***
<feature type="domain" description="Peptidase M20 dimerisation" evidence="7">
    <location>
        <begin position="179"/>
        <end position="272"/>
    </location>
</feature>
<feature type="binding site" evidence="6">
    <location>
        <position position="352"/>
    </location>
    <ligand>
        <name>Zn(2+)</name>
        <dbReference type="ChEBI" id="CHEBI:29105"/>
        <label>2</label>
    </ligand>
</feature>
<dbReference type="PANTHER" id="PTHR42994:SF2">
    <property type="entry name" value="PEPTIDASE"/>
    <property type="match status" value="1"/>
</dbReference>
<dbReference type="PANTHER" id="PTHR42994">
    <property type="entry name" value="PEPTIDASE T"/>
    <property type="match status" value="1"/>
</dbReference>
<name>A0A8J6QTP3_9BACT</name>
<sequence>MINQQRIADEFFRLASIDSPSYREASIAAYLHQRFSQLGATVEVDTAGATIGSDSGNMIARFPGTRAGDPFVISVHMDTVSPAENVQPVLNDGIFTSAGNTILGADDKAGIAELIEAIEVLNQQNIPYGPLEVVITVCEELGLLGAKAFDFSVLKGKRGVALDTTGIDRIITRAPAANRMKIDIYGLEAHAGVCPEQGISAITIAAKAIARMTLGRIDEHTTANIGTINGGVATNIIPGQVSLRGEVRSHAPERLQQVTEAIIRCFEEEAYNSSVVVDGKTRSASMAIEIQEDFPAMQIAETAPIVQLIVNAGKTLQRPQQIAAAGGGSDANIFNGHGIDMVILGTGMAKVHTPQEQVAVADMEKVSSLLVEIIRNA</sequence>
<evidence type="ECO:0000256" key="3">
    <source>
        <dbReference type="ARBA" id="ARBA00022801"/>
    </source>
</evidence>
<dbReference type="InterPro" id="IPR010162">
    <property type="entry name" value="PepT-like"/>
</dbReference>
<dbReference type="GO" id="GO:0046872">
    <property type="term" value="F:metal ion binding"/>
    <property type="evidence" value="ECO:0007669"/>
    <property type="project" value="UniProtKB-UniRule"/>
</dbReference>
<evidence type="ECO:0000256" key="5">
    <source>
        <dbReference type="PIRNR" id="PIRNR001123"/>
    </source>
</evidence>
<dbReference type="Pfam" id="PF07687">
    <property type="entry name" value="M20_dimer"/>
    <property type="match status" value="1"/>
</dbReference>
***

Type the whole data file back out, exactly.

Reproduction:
<feature type="domain" description="Peptidase M20 dimerisation" evidence="7">
    <location>
        <begin position="179"/>
        <end position="272"/>
    </location>
</feature>
<feature type="binding site" evidence="6">
    <location>
        <position position="352"/>
    </location>
    <ligand>
        <name>Zn(2+)</name>
        <dbReference type="ChEBI" id="CHEBI:29105"/>
        <label>2</label>
    </ligand>
</feature>
<dbReference type="PANTHER" id="PTHR42994:SF2">
    <property type="entry name" value="PEPTIDASE"/>
    <property type="match status" value="1"/>
</dbReference>
<dbReference type="PANTHER" id="PTHR42994">
    <property type="entry name" value="PEPTIDASE T"/>
    <property type="match status" value="1"/>
</dbReference>
<name>A0A8J6QTP3_9BACT</name>
<sequence>MINQQRIADEFFRLASIDSPSYREASIAAYLHQRFSQLGATVEVDTAGATIGSDSGNMIARFPGTRAGDPFVISVHMDTVSPAENVQPVLNDGIFTSAGNTILGADDKAGIAELIEAIEVLNQQNIPYGPLEVVITVCEELGLLGAKAFDFSVLKGKRGVALDTTGIDRIITRAPAANRMKIDIYGLEAHAGVCPEQGISAITIAAKAIARMTLGRIDEHTTANIGTINGGVATNIIPGQVSLRGEVRSHAPERLQQVTEAIIRCFEEEAYNSSVVVDGKTRSASMAIEIQEDFPAMQIAETAPIVQLIVNAGKTLQRPQQIAAAGGGSDANIFNGHGIDMVILGTGMAKVHTPQEQVAVADMEKVSSLLVEIIRNA</sequence>
<evidence type="ECO:0000256" key="3">
    <source>
        <dbReference type="ARBA" id="ARBA00022801"/>
    </source>
</evidence>
<dbReference type="InterPro" id="IPR010162">
    <property type="entry name" value="PepT-like"/>
</dbReference>
<dbReference type="GO" id="GO:0046872">
    <property type="term" value="F:metal ion binding"/>
    <property type="evidence" value="ECO:0007669"/>
    <property type="project" value="UniProtKB-UniRule"/>
</dbReference>
<evidence type="ECO:0000256" key="5">
    <source>
        <dbReference type="PIRNR" id="PIRNR001123"/>
    </source>
</evidence>
<dbReference type="Pfam" id="PF07687">
    <property type="entry name" value="M20_dimer"/>
    <property type="match status" value="1"/>
</dbReference>